An Unpaid Debt to Afghan Interpreters


Feb 17, 2016 8:36:20 AM / by Katharine Allen & Barry S. Olsen


From the New York Times...


Article Excerpt: Last fall, Congress made a change to the rules of a resettlement program for Afghan interpreters who risked their lives by working for the American government. To be eligible for an American visa, applicants would have to demonstrate that they had worked for the United States for at least two years, rather than one. There was no reason to think the new requirement would affect the roughly 10,300 people who already had pending applications.


But the State Department and the Department of Homeland Security, in a baffling move, decided to apply the new rule retroactively. Immigration lawyers fear that it could disqualify thousands of applicants, including some who have been waiting for a visa for years.


This is unfair, and reflects the callous disregard bureaucrats involved in the program have shown toward Afghan interpreters since Congress created the program in 2009.


Link to the full article here.


InterpretAmerica's Take: If you are a regular reader of Interpreting the News, you will know that the plight of Afghan and Iraqi interpreters who served the Allied Forces is an issue we feel real urgency about. This week's news, publicized in one of the highest profile media outlets available, is not good. While a few visas are being granted and a small number of interpreters and their families have made it to safety in the US, thousands more are caught in the morass of an overly bureacratic and cautious process. 


Matt Zeller, a former US army officer who now directs No One Left Behind, an organization dedicated to helping stranded interpreters gain visas to the US, estimates that up to 3,300 interpreters already in the visa application process could have their applications denied because of the rule change. 


To remind us of the moral imperative behind the effort to make sure these visas are granted, The Washington Free Beacon, in another compelling article on the issue, writes:


"Karl Beilby, a civilian contractor who worked with Dave when he was embedded in the Pech River Valley in 2010, said the interpreter was one of the few who would agree to work in the notoriously dangerous area.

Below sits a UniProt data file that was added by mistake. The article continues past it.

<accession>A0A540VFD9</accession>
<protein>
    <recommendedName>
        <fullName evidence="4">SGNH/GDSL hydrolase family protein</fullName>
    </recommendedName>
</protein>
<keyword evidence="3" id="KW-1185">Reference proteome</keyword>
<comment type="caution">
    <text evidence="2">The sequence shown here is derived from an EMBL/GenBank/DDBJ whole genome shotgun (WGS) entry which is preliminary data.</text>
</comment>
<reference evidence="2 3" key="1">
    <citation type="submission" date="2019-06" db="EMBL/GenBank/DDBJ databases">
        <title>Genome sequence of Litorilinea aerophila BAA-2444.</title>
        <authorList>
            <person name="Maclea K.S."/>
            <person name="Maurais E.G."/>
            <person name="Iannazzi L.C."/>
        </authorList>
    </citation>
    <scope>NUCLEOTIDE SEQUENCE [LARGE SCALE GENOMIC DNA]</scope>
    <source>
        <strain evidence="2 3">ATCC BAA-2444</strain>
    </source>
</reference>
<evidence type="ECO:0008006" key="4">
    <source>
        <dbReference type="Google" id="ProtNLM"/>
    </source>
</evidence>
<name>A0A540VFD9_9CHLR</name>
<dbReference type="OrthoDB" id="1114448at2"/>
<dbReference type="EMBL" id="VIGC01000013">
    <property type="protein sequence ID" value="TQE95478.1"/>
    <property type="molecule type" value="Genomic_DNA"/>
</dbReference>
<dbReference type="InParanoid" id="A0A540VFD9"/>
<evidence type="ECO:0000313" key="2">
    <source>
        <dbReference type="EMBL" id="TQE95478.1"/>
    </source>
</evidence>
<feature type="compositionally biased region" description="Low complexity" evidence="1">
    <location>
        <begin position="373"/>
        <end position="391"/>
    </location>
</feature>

'One day in the Pech River Valley is more dangerous than an entire year in Kabul,' said Beilby. 'I had interpreters come out that would just refuse to go outside the wire, refuse to go out on a mission, and I would just send them back and tell them to get me someone else.'


'Almost every mission we got shot at. Almost every mission was a firefight, and Dave went with us,”'he said.


He recalled one ambush in which Dave, who had not been issued body armor or a gun at the time, helped Americans carry two wounded Afghan National Army members to a medical helicopter while under heavy fire. 'Dave was one of the guys running out into the open without any body armor, without a helmet, without a weapon, without anything,” Beilby said. 'And he was helping carry the stretchers.'"


We also applaud the American Translators Association, whose Letter to the Editor in support of the New York Time's coverage of this issue was published by the paper and can be seen here


What can we do about it? Several things:

1. Support the ATA's call "for Secretary of State John Kerry to rescind the retroactive application of the two-year employment rule and expedite the visas of our fellow Afghan and Iraqi interpreters." You can do so by filling out the form on the Secretary of State's website here: https://register.state.gov/contactus/contactusform

2. Consider donating to No One Left Behind to aid them in their efforts to get this rule change overturned. https://nolb.nationbuilder.com/contribute

3. Publicize the issue on your social media feeds. Share this blog or any of the articles and organizations mentioned here.


Just as with any cause, it takes all of us to make a difference. Any action you can take matters.

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